Concern with providing an outstanding user experience also keeps Apple from selling really inexpensive hardware that would run iOS sluggishly or be unable to support major iOS features such as Siri. All the iPhones Apple currently sells not only run iOS 7 well, but will be able to run iOS 8 when it arrives this Fall.

So the need to maintain compatibility with current and future iOS versions probably limits the range of hardware Apple can offer, and the iPhone 4s probably represents the lowest performing hardware that Apple would be willing to offer.

But this doesn't explain why the 5c and 4s are priced so high. The iPhone 5c is based on the 5, which was estimated by IHS/iSupply to have a manufacturing cost of $207. The best information on the gross margin of iPhone came from court documents filed by Apple in 2012 for its patent suit against Samsung (OTC:SSNLF). According to Reuters, iPhone gross margins were between 49% and 58%. Assuming an iPhone ASP of about $600 (the average ASP for the last 6 quarters was $594) means that Apple had a cost of sales of $240-300 per phone.

It's not clear what contributes to the higher cost of sales, but there's probably packaging and shipping costs, retail costs, and some cost of OS and app maintenance and support that may be part of it as well. Over time, manufacturing costs could come down, so let's assume that the lowest cost of sales for an Apple phone of acceptable quality is about $200.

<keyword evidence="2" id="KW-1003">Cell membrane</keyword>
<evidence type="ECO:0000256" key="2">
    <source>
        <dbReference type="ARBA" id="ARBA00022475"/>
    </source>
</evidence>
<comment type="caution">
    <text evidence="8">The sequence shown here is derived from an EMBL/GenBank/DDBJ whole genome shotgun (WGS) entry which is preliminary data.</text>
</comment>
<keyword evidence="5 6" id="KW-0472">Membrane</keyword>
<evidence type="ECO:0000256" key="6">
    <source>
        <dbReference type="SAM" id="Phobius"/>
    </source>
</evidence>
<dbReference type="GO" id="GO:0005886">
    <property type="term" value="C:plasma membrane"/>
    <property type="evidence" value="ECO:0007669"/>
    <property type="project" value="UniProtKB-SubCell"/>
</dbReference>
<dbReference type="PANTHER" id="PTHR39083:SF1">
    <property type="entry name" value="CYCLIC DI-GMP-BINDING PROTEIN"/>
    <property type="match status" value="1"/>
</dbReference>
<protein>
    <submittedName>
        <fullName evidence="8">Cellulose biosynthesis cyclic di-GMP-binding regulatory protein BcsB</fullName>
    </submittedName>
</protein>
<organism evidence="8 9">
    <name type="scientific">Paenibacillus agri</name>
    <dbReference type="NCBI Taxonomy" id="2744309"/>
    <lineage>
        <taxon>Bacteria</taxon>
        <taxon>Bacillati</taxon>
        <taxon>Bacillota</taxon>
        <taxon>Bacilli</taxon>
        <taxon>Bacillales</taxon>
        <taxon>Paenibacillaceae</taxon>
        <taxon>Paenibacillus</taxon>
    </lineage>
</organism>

Demand and Profitability

So Apple could sell a cheap iPhone for $250 with a 20% gross margin, right? Well, they could, but it would probably have the effect of lowering Apple's iPhone gross profits overall. This has nothing to do with cannibalization of sales of higher cost iPhones, which could make matters even worse. The lower profits that Apple would make selling a $250 iPhone 4s are based on the behavior of economic demand functions, which specify the demand in units sold vs. the price charged.